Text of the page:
By Michael Roop
As I conclude my morning devotions in John 14-17, I’m struck by how lavishly Jesus promises joy will fall on those of His followers who will ask for it in His name (16:16-24). And as I begin to pray for that joy, I’m struck all the more by the thought patterns, the deep grooves in my mind, that run contrary to joy.
I’ve come to understand “judgment,” the action that Jesus forbids during the Sermon on the Mount (Matt. 7:1), as ascribing one’s faulty actions to their character. He’s late because he’s selfish. She’s poor because she’s lazy. He votes that way because he’s unwilling to think it through. She says that because she’s mean. It’s never circumstantial, never explained by a multitude of complex factors; it’s just who they are.
And when that thought pattern finds a home in my mind, it becomes almost impossible for me to love them the way Jesus loved them. It becomes almost impossible for us to be unified as the Son and the Father are. It becomes almost impossible for my life and our relationships to display the love the Father has for us in Christ.
How I think about other people matters deeply. The story I’ve created about them, the one that explains why they are like they are, matters deeply. It is a matter of morality, of familial love, of fidelity to the Savior who refused to look at me through a lens of judgment. To choose in the moment to believe that “he’s always like that” or “she’ll always do that” is a sin of judgment against a son or daughter of God. It fundamentally disagrees with God’s decision to die for him or for her.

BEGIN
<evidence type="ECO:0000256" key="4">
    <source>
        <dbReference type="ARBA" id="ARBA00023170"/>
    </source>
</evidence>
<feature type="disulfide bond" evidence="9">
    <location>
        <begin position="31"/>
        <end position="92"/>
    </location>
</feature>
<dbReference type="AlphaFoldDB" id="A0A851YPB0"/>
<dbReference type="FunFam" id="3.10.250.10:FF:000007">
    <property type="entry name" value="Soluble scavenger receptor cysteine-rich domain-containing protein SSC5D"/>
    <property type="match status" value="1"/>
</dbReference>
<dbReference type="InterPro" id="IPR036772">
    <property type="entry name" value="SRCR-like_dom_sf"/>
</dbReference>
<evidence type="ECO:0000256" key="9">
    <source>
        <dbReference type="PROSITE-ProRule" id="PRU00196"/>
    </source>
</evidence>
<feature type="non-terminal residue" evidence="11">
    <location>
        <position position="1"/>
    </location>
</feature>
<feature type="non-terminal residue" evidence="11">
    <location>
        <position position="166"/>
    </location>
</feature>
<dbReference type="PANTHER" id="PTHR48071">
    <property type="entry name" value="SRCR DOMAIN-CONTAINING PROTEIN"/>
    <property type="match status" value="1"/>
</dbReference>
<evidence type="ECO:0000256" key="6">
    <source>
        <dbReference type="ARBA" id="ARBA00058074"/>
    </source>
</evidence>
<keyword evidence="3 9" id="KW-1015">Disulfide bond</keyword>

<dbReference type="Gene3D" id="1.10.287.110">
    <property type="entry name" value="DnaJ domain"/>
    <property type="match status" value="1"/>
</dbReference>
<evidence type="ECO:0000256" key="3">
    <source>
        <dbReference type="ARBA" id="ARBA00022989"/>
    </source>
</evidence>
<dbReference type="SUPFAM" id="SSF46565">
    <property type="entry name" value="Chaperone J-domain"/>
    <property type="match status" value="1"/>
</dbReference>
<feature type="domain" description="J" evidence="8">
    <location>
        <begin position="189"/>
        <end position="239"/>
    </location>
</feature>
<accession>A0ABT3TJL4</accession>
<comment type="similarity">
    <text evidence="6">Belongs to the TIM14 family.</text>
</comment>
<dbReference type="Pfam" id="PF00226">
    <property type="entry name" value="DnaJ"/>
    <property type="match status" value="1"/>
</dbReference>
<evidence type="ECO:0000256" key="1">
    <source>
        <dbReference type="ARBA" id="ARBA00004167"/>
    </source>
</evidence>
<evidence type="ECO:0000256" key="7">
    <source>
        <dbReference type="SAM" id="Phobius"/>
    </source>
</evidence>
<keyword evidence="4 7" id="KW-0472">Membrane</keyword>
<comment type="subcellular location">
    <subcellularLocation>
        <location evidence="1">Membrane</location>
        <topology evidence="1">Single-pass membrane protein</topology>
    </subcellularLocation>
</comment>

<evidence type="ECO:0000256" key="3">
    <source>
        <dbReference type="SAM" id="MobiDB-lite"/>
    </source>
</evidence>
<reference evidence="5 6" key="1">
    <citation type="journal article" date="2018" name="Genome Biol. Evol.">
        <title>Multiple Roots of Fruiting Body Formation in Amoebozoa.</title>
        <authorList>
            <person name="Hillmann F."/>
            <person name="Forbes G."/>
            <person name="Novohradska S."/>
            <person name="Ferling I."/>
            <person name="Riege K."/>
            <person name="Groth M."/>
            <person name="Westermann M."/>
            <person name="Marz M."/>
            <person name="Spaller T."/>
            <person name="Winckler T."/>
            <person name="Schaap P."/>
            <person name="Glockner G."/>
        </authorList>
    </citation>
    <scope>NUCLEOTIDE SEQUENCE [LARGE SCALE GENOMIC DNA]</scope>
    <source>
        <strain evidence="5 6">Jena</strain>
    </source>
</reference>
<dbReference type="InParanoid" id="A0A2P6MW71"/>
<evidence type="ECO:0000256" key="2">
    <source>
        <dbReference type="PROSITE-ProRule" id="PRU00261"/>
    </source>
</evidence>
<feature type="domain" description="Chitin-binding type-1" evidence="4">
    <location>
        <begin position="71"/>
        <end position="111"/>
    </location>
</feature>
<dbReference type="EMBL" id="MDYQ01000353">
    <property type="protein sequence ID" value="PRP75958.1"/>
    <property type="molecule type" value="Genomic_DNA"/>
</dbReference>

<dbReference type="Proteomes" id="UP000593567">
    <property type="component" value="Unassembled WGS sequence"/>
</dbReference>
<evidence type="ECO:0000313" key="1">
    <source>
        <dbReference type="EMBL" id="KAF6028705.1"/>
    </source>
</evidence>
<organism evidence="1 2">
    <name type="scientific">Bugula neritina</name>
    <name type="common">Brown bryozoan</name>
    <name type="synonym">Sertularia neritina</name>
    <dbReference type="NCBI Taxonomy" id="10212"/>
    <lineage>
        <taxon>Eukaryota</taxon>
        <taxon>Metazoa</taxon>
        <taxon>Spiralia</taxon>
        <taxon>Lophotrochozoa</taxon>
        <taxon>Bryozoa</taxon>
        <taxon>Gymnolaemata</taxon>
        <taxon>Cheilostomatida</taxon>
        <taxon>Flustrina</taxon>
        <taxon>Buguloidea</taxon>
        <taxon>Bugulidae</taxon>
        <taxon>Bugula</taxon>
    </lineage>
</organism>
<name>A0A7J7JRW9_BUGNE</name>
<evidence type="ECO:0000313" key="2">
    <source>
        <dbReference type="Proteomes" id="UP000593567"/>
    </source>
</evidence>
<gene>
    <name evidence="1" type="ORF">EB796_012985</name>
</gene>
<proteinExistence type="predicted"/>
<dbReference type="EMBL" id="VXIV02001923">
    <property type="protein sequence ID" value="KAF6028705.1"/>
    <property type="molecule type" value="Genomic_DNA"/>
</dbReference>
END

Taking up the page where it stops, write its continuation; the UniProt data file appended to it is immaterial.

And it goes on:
How can a person ever find true and lasting joy if their thought life is defined by these patterns of judgment?
This, no doubt, is why Paul admonishes that we “take every thought captive to make it obedient to Christ” (2 Cor. 10:5). I’ve never before considered that these “thoughts” surrounded how I account for other people’s character. The kind of character I decide is true about them, and then reaffirm mentally every time they do that thing again. This disobeys Christ. And this is a standard of judgment I would never, ever want applied to myself.
Turns out the pathway to experiencing this promised joy is through the renewal of my mind (Rom. 12:2). Which, in this case, doesn’t refer to ascending to certain objective truth claims about God, this world, sin, or destiny. In this case, the renewal of my mind is the reforging of grooves and patterns. New default explanations for unexplained behavior that are defined by grace rather than judgment, by love rather than self-righteous anger.
Just before his admonition to take our thoughts captive, Paul tells us how: “For the weapons of our warfare are not of the flesh but have divine power to destroy strongholds” (2 Cor. 10:4). There is power in the name of Jesus to break the chains I have fashioned, the chains with which I have bound myself by a lazy disposition toward my own thoughts. My mind can be renewed by the Holy Spirit in me, the Power that raised Jesus from the dead (Eph. 1:19-21).
Father, may the free-flow of judgmental, self-centered narratives be dammed up by the grace showed me in Christ. May that grace infuse the thoughts and stories I have about others so that we can be one. So that they will know Jesus was sent by you. So that they, too, can find the promised, unending joy available to those who ask in Jesus’ name.